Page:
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Buddhadharma : Winter 2007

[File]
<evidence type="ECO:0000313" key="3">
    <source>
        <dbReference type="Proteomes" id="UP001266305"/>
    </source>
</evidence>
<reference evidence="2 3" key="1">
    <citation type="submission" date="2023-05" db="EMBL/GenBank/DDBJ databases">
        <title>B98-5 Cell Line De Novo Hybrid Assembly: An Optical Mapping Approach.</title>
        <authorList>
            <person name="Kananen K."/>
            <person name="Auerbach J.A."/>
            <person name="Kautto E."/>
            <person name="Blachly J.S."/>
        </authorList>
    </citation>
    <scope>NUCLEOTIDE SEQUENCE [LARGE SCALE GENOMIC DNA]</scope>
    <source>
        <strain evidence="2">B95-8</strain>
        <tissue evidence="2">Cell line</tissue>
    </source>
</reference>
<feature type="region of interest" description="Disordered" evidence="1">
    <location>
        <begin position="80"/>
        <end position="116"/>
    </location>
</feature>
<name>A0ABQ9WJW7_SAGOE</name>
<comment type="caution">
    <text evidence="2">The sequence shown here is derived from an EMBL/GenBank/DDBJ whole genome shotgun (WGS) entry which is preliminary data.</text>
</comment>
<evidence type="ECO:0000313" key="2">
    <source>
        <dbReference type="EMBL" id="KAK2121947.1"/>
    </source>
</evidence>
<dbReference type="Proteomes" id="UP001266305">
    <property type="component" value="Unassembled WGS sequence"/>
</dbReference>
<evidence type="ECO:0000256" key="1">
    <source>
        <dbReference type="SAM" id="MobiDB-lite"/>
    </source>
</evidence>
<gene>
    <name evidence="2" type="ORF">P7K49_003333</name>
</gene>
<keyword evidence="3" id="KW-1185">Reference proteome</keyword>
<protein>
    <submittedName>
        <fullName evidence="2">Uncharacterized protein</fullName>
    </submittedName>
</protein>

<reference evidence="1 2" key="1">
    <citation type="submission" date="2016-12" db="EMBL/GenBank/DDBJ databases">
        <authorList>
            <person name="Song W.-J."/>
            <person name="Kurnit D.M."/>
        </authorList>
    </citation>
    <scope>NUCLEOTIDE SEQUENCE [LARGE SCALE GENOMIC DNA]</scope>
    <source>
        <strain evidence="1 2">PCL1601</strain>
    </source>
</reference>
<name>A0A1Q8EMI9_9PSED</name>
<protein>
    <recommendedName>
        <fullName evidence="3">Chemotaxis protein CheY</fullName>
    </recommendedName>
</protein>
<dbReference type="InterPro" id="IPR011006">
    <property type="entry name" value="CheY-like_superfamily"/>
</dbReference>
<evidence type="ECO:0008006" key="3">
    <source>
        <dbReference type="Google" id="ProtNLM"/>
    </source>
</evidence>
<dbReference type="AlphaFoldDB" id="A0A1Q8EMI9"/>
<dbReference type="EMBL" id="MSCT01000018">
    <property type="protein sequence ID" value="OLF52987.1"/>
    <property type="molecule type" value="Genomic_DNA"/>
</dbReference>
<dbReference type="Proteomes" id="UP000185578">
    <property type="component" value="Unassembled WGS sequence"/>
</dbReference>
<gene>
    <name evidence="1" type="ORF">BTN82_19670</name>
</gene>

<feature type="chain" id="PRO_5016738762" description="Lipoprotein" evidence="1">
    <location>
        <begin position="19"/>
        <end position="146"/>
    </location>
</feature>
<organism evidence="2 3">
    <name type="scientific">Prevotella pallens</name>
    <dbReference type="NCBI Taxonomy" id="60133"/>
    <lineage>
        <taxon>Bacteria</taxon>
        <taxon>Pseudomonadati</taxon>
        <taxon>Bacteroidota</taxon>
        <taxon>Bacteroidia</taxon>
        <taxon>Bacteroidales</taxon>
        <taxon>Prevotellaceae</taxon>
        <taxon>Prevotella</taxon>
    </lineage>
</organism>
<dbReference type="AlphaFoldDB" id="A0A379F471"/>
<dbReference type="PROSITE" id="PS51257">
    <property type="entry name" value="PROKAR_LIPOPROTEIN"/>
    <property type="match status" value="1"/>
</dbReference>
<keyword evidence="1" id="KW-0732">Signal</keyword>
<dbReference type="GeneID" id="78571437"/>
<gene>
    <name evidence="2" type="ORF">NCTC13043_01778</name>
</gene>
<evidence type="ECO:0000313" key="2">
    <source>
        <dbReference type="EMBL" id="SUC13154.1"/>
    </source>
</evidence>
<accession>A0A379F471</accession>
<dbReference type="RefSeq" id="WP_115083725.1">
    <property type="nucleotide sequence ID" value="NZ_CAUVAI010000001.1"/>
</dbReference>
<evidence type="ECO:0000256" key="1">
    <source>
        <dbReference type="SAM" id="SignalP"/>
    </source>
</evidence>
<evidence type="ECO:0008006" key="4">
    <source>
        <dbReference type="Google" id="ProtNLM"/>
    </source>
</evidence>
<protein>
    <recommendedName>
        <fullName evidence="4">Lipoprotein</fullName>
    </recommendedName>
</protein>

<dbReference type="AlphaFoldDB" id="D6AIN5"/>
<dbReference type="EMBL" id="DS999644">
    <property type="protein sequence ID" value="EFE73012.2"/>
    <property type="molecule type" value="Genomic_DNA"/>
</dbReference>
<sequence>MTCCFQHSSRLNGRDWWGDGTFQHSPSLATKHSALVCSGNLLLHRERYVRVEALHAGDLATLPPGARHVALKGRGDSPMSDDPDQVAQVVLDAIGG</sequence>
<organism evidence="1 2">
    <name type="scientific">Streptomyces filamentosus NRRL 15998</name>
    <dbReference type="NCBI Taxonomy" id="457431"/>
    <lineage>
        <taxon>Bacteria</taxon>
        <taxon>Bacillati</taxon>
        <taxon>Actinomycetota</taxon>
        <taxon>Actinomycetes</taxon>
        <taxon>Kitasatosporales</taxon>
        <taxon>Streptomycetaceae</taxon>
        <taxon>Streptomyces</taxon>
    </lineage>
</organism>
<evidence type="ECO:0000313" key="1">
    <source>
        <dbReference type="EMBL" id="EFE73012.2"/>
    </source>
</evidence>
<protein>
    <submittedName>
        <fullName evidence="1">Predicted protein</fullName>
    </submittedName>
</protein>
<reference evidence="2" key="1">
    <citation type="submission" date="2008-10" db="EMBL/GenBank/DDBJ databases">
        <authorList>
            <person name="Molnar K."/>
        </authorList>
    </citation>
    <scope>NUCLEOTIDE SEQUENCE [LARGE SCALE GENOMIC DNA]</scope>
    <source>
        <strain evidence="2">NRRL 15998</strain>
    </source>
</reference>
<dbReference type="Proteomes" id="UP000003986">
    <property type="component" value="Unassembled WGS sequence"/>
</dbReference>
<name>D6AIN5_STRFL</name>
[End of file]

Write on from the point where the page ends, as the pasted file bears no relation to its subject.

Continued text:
buddhadharma| 53 |winter 2007 therapy won’t be very helpful. They don’t have to be Buddhist or know Buddhism so much as be skilled in what they do and supportive of the spiritual path of that person. They have to be respectful of the student’s spiritual practice and understand that it offers dimensions not offered in the therapy. Judith lief: Just because you’re a Buddhist and a therapist doesn’t mean you’re a good Buddhist therapist [laughter]. I’d rather have someone go to a good therapist no matter what their tradition is. There’s a kind of fundamentalism in the notion that you have to go to a Buddhist therapist, which automatically means they’ll understand you and be good. Nonetheless, the question of when to advise someone to seek therapy is sensitive. I have definitely done so, when I felt someone was a little off kilter. But I find it very important to counsel someone when they are going to therapy not to identify with their problem and use it to define themselves. It’s vital to see the problem without covering it up, but on the other hand it’s just as important not to grasp on to it as a solid identity: victim, addict, depressed, anxious, phobic. I would try to lighten the identity but not diminish or dismiss the problem. buddhadharma: Some people say, well, Buddhism didn’t work for me but therapy did. Jack kornfield: You can’t say Buddhism “didn’t work.” A particular practice with a particular teacher may not have been helpful to that person; that’s all that you can say. The close relationship and listening they received in Western therapy might have been quite helpful to that person. On the other hand, they might have been able to have that same close relationship, deep listening, com- passion, and non-identification with a different Buddhist teacher or a different Buddhist practice. It’s fundamentalist to say Buddhism does this or is that, or works this way or that. That is a very limited way of seeing the multiplicity of Buddhism. At Spirit Rock many of our finest Buddhist teach- ers are also trained as psychiatrists, psychologists, or psychotherapists, and they draw on those skills when they’re needed. The point is to listen to what frees the heart. If you are stuck, you need to find whatever skillful means you can to help free the heart. That’s really what Buddhism teaches. The freeing of the heart may come in the framework of a Buddhist center or a Buddhist practice, or it may come from a skillful therapist. Judith lief: Working or not working is beside the point. The Buddhist path is a way of life that has its ups and downs like anything else. Sometimes it seems to be working splendidly and other times you beComing A Full humAn being chögyam trungpa says the key to being an effective psychothera pist is relating to your clients with an open and spontaneous mind. the basiC Work of health professionals in general, and of psychotherapists in particular, is to become full human beings and to inspire full humanbeingness in other people who feel starved about their lives. When we say a “full human being” here, we mean a person who not only eats, sleeps, walks, and talks, but someone who also experiences a basic state of wakefulness. it might seem to be very demanding to define health in terms of wakefulness, but wakefulness is actually very close to us. We can experience it. in fact, we are touching it all the time. We are in touch with basic health all the time. although the usual dictionary definition of health is, roughly speaking, “free from sickness,” we should look at health as something more than that. according to the buddhist tradition, people inherently possess buddhanature; that is, they are basically and intrinsically good. from this point of view, health is intrinsic. that is, health comes first; sickness is secondary. health is. so being healthy is being fundamentally wholesome, with body and mind synchronized in a state of being which is indestructible and good. this attitude is not recommended exclusively for the patients but also for the help ers or doctors. it can be adopted mutually because this intrinsic, basic goodness is always present in any interaction of one human being with another. there are many approaches to psychology and some of them are problematic. from the buddhist point of view, there is a problem with any attempt to pinpoint, categorize, and pigeonhole mind and its contents very neatly. this method could be called psychological materialism. the problem with this approach is that it does not leave enough room for spontaneity or openness. it overlooks basic healthiness. the approach to working with others that i would like to advocate is one in which spontaneity and humanness are extended to others, so that we can open to others and not compartmentalize our understanding of them. this means working first of all with our natural capacity for warmth. to begin with, we can develop warmth toward ourselves, which then expands to others. this provides the ground for relating with disturbed people, with one another, and with ourselves, all within the same framework. this approach does not rely so much on a theoretical or conceptual perspective, but it relies on how we personally experience our own existence. our lives can be felt fully and thoroughly so that we appreciate that we are genuine and truly wakeful human beings. When you work in this way with others, it is very powerful. When someone begins to feel that he is not being pigeonholed and that there is some genuine connec tion taking place between the two of you, then he begins to let go. he begins to explore you and you begin to explore him. some kind of unspoken friendship begins to develop. although i am speaking as a buddhist teacher, i do not believe that therapy should be divided into categories. We don’t have to say, “now i’m doing therapy in the buddhist style,” or “now i’m doing it in the Western style.” there is not much difference, really. if you work in the buddhist style, it is just common sense. if you work in the Western style, that is common sense, too. Working with others is a question of being genuine and projecting that genuineness to others. the work you do doesn’t have to have a title or a name particularly. it is just being ultimately decent. from The Sanity We Are Born With: A Buddhist Approach to Psychology, by Chögyam trungpa. Published by shambhala Publications.